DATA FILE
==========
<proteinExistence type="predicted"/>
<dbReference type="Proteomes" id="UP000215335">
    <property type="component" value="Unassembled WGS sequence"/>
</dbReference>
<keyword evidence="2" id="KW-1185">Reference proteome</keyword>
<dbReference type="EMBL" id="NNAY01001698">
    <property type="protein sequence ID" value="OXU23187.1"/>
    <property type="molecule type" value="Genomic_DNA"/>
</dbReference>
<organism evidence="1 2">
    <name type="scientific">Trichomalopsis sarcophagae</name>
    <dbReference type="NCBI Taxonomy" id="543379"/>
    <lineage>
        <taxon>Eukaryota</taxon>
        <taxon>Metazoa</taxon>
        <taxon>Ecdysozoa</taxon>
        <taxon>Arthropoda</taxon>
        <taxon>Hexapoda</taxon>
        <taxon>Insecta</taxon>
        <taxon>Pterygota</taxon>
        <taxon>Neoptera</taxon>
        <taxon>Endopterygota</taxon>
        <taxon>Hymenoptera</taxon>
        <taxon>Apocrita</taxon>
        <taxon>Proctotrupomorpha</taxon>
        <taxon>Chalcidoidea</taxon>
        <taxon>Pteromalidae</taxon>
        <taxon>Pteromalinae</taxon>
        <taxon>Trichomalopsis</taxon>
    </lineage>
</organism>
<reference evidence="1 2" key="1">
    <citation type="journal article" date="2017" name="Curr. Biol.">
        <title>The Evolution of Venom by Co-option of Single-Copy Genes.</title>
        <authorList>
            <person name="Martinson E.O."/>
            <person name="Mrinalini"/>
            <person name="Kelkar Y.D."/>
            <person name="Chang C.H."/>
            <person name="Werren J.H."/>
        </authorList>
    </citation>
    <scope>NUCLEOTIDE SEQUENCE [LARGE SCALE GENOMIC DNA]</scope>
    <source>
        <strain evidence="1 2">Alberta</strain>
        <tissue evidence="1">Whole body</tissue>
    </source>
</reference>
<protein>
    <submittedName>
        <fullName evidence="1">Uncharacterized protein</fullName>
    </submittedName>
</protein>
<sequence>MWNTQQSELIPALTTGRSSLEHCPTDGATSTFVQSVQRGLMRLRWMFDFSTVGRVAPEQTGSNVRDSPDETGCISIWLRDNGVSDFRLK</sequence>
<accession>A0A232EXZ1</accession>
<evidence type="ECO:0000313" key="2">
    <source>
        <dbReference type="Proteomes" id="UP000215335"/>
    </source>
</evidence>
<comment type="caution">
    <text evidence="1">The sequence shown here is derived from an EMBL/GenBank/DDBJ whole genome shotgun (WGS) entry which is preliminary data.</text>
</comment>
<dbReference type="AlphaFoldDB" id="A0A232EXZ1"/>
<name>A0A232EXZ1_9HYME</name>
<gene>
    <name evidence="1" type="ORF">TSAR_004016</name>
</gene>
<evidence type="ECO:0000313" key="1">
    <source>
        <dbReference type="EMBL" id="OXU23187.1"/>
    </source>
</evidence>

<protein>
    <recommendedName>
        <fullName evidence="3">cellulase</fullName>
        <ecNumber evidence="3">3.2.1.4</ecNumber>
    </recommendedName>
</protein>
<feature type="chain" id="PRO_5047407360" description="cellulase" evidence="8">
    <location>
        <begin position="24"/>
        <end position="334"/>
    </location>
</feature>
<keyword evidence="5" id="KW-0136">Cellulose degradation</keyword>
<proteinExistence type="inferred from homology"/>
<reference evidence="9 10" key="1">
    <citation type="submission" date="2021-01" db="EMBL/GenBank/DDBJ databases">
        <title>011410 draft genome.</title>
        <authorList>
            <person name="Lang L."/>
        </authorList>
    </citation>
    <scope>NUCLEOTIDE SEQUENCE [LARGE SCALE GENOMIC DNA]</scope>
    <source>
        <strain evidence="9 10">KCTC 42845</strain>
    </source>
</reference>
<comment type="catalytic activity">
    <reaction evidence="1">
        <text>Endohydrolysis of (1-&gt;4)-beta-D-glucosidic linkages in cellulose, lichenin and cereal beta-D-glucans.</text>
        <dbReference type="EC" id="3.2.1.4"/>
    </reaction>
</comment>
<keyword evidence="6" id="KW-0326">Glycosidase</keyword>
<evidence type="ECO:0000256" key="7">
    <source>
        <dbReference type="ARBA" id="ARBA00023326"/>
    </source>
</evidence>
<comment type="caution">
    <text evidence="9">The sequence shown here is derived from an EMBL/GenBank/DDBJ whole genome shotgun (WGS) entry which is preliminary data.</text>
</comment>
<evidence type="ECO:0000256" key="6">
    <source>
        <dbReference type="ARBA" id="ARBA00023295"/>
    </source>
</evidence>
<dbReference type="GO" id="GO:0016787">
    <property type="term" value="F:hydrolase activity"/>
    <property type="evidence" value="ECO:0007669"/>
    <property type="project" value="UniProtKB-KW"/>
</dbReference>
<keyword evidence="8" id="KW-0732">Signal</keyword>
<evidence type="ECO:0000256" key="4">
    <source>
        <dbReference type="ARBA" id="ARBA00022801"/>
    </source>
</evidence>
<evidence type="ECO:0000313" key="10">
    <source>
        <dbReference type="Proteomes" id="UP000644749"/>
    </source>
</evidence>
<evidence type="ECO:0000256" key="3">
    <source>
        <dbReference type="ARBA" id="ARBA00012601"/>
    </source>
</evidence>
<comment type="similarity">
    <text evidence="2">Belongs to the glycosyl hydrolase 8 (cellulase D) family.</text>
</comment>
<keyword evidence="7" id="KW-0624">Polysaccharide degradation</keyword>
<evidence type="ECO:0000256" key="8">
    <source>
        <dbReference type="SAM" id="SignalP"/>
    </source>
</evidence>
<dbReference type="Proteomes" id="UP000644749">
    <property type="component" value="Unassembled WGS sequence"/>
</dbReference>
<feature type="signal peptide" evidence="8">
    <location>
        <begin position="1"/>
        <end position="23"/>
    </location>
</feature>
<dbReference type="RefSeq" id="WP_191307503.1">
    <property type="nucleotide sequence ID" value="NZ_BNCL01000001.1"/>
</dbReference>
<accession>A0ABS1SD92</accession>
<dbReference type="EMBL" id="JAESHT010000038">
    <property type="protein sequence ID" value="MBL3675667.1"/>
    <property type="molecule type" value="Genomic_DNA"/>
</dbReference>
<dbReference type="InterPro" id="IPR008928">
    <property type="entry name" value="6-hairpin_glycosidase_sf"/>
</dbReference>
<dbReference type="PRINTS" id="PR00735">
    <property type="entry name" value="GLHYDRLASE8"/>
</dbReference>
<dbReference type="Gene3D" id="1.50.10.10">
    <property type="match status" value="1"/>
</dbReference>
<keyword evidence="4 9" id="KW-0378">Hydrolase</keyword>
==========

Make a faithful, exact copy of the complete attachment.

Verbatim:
<proteinExistence type="predicted"/>
<dbReference type="Proteomes" id="UP000215335">
    <property type="component" value="Unassembled WGS sequence"/>
</dbReference>
<keyword evidence="2" id="KW-1185">Reference proteome</keyword>
<dbReference type="EMBL" id="NNAY01001698">
    <property type="protein sequence ID" value="OXU23187.1"/>
    <property type="molecule type" value="Genomic_DNA"/>
</dbReference>
<organism evidence="1 2">
    <name type="scientific">Trichomalopsis sarcophagae</name>
    <dbReference type="NCBI Taxonomy" id="543379"/>
    <lineage>
        <taxon>Eukaryota</taxon>
        <taxon>Metazoa</taxon>
        <taxon>Ecdysozoa</taxon>
        <taxon>Arthropoda</taxon>
        <taxon>Hexapoda</taxon>
        <taxon>Insecta</taxon>
        <taxon>Pterygota</taxon>
        <taxon>Neoptera</taxon>
        <taxon>Endopterygota</taxon>
        <taxon>Hymenoptera</taxon>
        <taxon>Apocrita</taxon>
        <taxon>Proctotrupomorpha</taxon>
        <taxon>Chalcidoidea</taxon>
        <taxon>Pteromalidae</taxon>
        <taxon>Pteromalinae</taxon>
        <taxon>Trichomalopsis</taxon>
    </lineage>
</organism>
<reference evidence="1 2" key="1">
    <citation type="journal article" date="2017" name="Curr. Biol.">
        <title>The Evolution of Venom by Co-option of Single-Copy Genes.</title>
        <authorList>
            <person name="Martinson E.O."/>
            <person name="Mrinalini"/>
            <person name="Kelkar Y.D."/>
            <person name="Chang C.H."/>
            <person name="Werren J.H."/>
        </authorList>
    </citation>
    <scope>NUCLEOTIDE SEQUENCE [LARGE SCALE GENOMIC DNA]</scope>
    <source>
        <strain evidence="1 2">Alberta</strain>
        <tissue evidence="1">Whole body</tissue>
    </source>
</reference>
<protein>
    <submittedName>
        <fullName evidence="1">Uncharacterized protein</fullName>
    </submittedName>
</protein>
<sequence>MWNTQQSELIPALTTGRSSLEHCPTDGATSTFVQSVQRGLMRLRWMFDFSTVGRVAPEQTGSNVRDSPDETGCISIWLRDNGVSDFRLK</sequence>
<accession>A0A232EXZ1</accession>
<evidence type="ECO:0000313" key="2">
    <source>
        <dbReference type="Proteomes" id="UP000215335"/>
    </source>
</evidence>
<comment type="caution">
    <text evidence="1">The sequence shown here is derived from an EMBL/GenBank/DDBJ whole genome shotgun (WGS) entry which is preliminary data.</text>
</comment>
<dbReference type="AlphaFoldDB" id="A0A232EXZ1"/>
<name>A0A232EXZ1_9HYME</name>
<gene>
    <name evidence="1" type="ORF">TSAR_004016</name>
</gene>
<evidence type="ECO:0000313" key="1">
    <source>
        <dbReference type="EMBL" id="OXU23187.1"/>
    </source>
</evidence>

<protein>
    <recommendedName>
        <fullName evidence="3">cellulase</fullName>
        <ecNumber evidence="3">3.2.1.4</ecNumber>
    </recommendedName>
</protein>
<feature type="chain" id="PRO_5047407360" description="cellulase" evidence="8">
    <location>
        <begin position="24"/>
        <end position="334"/>
    </location>
</feature>
<keyword evidence="5" id="KW-0136">Cellulose degradation</keyword>
<proteinExistence type="inferred from homology"/>
<reference evidence="9 10" key="1">
    <citation type="submission" date="2021-01" db="EMBL/GenBank/DDBJ databases">
        <title>011410 draft genome.</title>
        <authorList>
            <person name="Lang L."/>
        </authorList>
    </citation>
    <scope>NUCLEOTIDE SEQUENCE [LARGE SCALE GENOMIC DNA]</scope>
    <source>
        <strain evidence="9 10">KCTC 42845</strain>
    </source>
</reference>
<comment type="catalytic activity">
    <reaction evidence="1">
        <text>Endohydrolysis of (1-&gt;4)-beta-D-glucosidic linkages in cellulose, lichenin and cereal beta-D-glucans.</text>
        <dbReference type="EC" id="3.2.1.4"/>
    </reaction>
</comment>
<keyword evidence="6" id="KW-0326">Glycosidase</keyword>
<evidence type="ECO:0000256" key="7">
    <source>
        <dbReference type="ARBA" id="ARBA00023326"/>
    </source>
</evidence>
<comment type="caution">
    <text evidence="9">The sequence shown here is derived from an EMBL/GenBank/DDBJ whole genome shotgun (WGS) entry which is preliminary data.</text>
</comment>
<evidence type="ECO:0000256" key="6">
    <source>
        <dbReference type="ARBA" id="ARBA00023295"/>
    </source>
</evidence>
<dbReference type="GO" id="GO:0016787">
    <property type="term" value="F:hydrolase activity"/>
    <property type="evidence" value="ECO:0007669"/>
    <property type="project" value="UniProtKB-KW"/>
</dbReference>
<keyword evidence="8" id="KW-0732">Signal</keyword>
<evidence type="ECO:0000256" key="4">
    <source>
        <dbReference type="ARBA" id="ARBA00022801"/>
    </source>
</evidence>
<evidence type="ECO:0000313" key="10">
    <source>
        <dbReference type="Proteomes" id="UP000644749"/>
    </source>
</evidence>
<evidence type="ECO:0000256" key="3">
    <source>
        <dbReference type="ARBA" id="ARBA00012601"/>
    </source>
</evidence>
<comment type="similarity">
    <text evidence="2">Belongs to the glycosyl hydrolase 8 (cellulase D) family.</text>
</comment>
<keyword evidence="7" id="KW-0624">Polysaccharide degradation</keyword>
<evidence type="ECO:0000256" key="8">
    <source>
        <dbReference type="SAM" id="SignalP"/>
    </source>
</evidence>
<dbReference type="Proteomes" id="UP000644749">
    <property type="component" value="Unassembled WGS sequence"/>
</dbReference>
<feature type="signal peptide" evidence="8">
    <location>
        <begin position="1"/>
        <end position="23"/>
    </location>
</feature>
<dbReference type="RefSeq" id="WP_191307503.1">
    <property type="nucleotide sequence ID" value="NZ_BNCL01000001.1"/>
</dbReference>
<accession>A0ABS1SD92</accession>
<dbReference type="EMBL" id="JAESHT010000038">
    <property type="protein sequence ID" value="MBL3675667.1"/>
    <property type="molecule type" value="Genomic_DNA"/>
</dbReference>
<dbReference type="InterPro" id="IPR008928">
    <property type="entry name" value="6-hairpin_glycosidase_sf"/>
</dbReference>
<dbReference type="PRINTS" id="PR00735">
    <property type="entry name" value="GLHYDRLASE8"/>
</dbReference>
<dbReference type="Gene3D" id="1.50.10.10">
    <property type="match status" value="1"/>
</dbReference>
<keyword evidence="4 9" id="KW-0378">Hydrolase</keyword>